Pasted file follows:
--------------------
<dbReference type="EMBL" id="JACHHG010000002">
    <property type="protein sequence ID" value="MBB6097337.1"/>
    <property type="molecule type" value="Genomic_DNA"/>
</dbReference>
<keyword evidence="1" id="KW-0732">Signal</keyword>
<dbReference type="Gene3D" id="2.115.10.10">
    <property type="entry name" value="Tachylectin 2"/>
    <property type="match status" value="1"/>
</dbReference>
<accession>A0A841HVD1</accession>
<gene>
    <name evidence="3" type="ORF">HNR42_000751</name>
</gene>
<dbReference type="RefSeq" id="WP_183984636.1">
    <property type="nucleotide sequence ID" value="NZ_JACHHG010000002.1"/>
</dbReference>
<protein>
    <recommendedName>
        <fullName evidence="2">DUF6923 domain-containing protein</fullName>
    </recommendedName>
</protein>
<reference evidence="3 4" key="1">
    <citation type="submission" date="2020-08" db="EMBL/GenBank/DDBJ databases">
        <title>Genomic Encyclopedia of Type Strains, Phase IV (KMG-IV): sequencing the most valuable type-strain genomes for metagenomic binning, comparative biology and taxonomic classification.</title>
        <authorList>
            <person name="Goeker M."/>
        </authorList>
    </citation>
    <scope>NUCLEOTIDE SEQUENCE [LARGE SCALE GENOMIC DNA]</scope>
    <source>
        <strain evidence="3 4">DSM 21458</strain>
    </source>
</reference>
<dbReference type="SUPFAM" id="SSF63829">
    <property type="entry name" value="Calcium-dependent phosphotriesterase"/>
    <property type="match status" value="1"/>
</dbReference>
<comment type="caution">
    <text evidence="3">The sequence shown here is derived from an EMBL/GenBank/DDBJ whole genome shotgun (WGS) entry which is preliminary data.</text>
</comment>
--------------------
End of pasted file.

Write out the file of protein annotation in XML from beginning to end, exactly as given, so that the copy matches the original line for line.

<dbReference type="EMBL" id="JACHHG010000002">
    <property type="protein sequence ID" value="MBB6097337.1"/>
    <property type="molecule type" value="Genomic_DNA"/>
</dbReference>
<keyword evidence="1" id="KW-0732">Signal</keyword>
<dbReference type="Gene3D" id="2.115.10.10">
    <property type="entry name" value="Tachylectin 2"/>
    <property type="match status" value="1"/>
</dbReference>
<accession>A0A841HVD1</accession>
<gene>
    <name evidence="3" type="ORF">HNR42_000751</name>
</gene>
<dbReference type="RefSeq" id="WP_183984636.1">
    <property type="nucleotide sequence ID" value="NZ_JACHHG010000002.1"/>
</dbReference>
<protein>
    <recommendedName>
        <fullName evidence="2">DUF6923 domain-containing protein</fullName>
    </recommendedName>
</protein>
<reference evidence="3 4" key="1">
    <citation type="submission" date="2020-08" db="EMBL/GenBank/DDBJ databases">
        <title>Genomic Encyclopedia of Type Strains, Phase IV (KMG-IV): sequencing the most valuable type-strain genomes for metagenomic binning, comparative biology and taxonomic classification.</title>
        <authorList>
            <person name="Goeker M."/>
        </authorList>
    </citation>
    <scope>NUCLEOTIDE SEQUENCE [LARGE SCALE GENOMIC DNA]</scope>
    <source>
        <strain evidence="3 4">DSM 21458</strain>
    </source>
</reference>
<dbReference type="SUPFAM" id="SSF63829">
    <property type="entry name" value="Calcium-dependent phosphotriesterase"/>
    <property type="match status" value="1"/>
</dbReference>
<comment type="caution">
    <text evidence="3">The sequence shown here is derived from an EMBL/GenBank/DDBJ whole genome shotgun (WGS) entry which is preliminary data.</text>
</comment>